This article was originally published by Syria Deeply.
By Youmna al-Dimashqi
Rebel-held areas on the outskirts of Damascus have endured more than two years of government blockades aimed at making them surrender or face the prospect of starvation. Disease and malnutrition run rampant and food is scarce.
Like in many other such areas across the country, some residents of these besieged areas have mustered the will and energy to adapt and survive, often in ingeniously creative ways.
Notably, rooftop gardens are popping up across the towns that are allowing people to find new ways of feeding themselves and their families. Green patches now dot the rooftops of southern Damascus neighborhoods like Yelda, Babila, and Beit Sahem, areas of the capital that have been under government-imposed siege for nearly 24 months.
Hamid Abu Zeid, a 26-year-old law school graduate who lives with his family in the area, said he began sowing seeds on his rooftop when people in his neighborhood started dying of hunger.
“At the beginning, I put 60 bags of dirt in a 15 square meter (160 sq ft) area,” said Hamid, “but when the blockade tightened even more, I expanded the area to 30 square meters (320 sq ft). I planted things like arugula, radishes, parsley, cilantro and lettuce. That’s how I was able to avoid the crazy prices of the market,” he said.
Hamid said he was lucky. Seeds, which are hard to find in many of Syria’s besieged areas, were available in his neighborhood. Harvesting his own food, he said, has saved him a great deal of money. Vegetables in blockaded areas are in short supply, and those that are available are sold at exorbitant prices – a bunch of spinach, for example, costs nearly 700 Syrian pounds (about $3.20).
Prices have skyrocketed since Bashar al-Assad’s government cut the neighborhoods, and the neighboring area of Yarmouk, off from the rest of the country to starve rebel fighters. But with little no food coming in, it was largely civilians that bore the brunt of the closure. By early 2014, Amnesty International estimated that 200 people in southern Damascus had died of starvation.
According to recent estimates by the U.N., nearly 160,000 people live under government blockade in southern Damascus suburbs. Unlike the besieged areas in eastern Ghouta, the urban neighborhoods on the southern outskirts of Damascus have little to no agricultural land. And like in almost any other capital city, space is hard to come by. When food began to grow scarce, residents like Hamid had to get creative.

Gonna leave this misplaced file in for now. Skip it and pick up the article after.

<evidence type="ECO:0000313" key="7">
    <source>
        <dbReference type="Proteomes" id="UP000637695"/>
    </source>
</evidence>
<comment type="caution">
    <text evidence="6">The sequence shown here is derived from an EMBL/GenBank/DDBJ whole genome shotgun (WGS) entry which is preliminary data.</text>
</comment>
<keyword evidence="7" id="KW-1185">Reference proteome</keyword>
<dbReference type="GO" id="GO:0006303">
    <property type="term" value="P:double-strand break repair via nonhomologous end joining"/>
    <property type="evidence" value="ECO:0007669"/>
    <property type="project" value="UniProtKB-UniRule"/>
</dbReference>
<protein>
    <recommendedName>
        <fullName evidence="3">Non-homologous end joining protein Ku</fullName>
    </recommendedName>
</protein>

But residents in eastern Ghouta, a well-known rebel held area northeast of Damascus, say they too have had to find other ways to feed themselves.
“The blockade has forced us to find alternatives, especially in towns like al-Buwaidah, Hijjera, and al-Sbeneh, where all the surrounding farming lands were destroyed, and many farmers were killed,” said Ahmad Abu Farouq, a 19-year-old who lives in Ghouta with his family of nine. Ahmad said he and his family have turned their 1,600-square-foot (150 sq meter) rooftop into a year-round farm, planting zucchini and pumpkin in the winter, and lettuce and parsley in the summer. “I throw in a mix of eggplant, peppers and cucumbers when I can,” he added.
Eastern Ghouta is frequently and heavily hit by government airstrikes. To protect themselves and their crops, according to Ahmad, most people who have chosen to take up alternative farming find ways to hide their box planters so as not to make them entirely visible from up above. Abu Ahmad, a 30-year-old pharmacist from eastern Ghouta, said that even though his planter is partly shaded, he’s still able to grow eggplants, tomatoes and cucumbers.
“The hardest part was to learn the right time to plant and the right pesticide to use. Some of my plants, for example, died because I did not know which pesticide to use,” he said.
Heavy fighting, frequent air strikes and years of government siege has seen the area’s pre-war population of five million drop to about 500,000. Many have fled the fighting to other areas in Damascus, or have pushed further on to camps in Lebanon, Jordan, or Turkey, while some have made it to Europe.
Youmna al-Dimashqi is a contributor at Syria Deeply.
[Photo courtesy of Syria Deeply]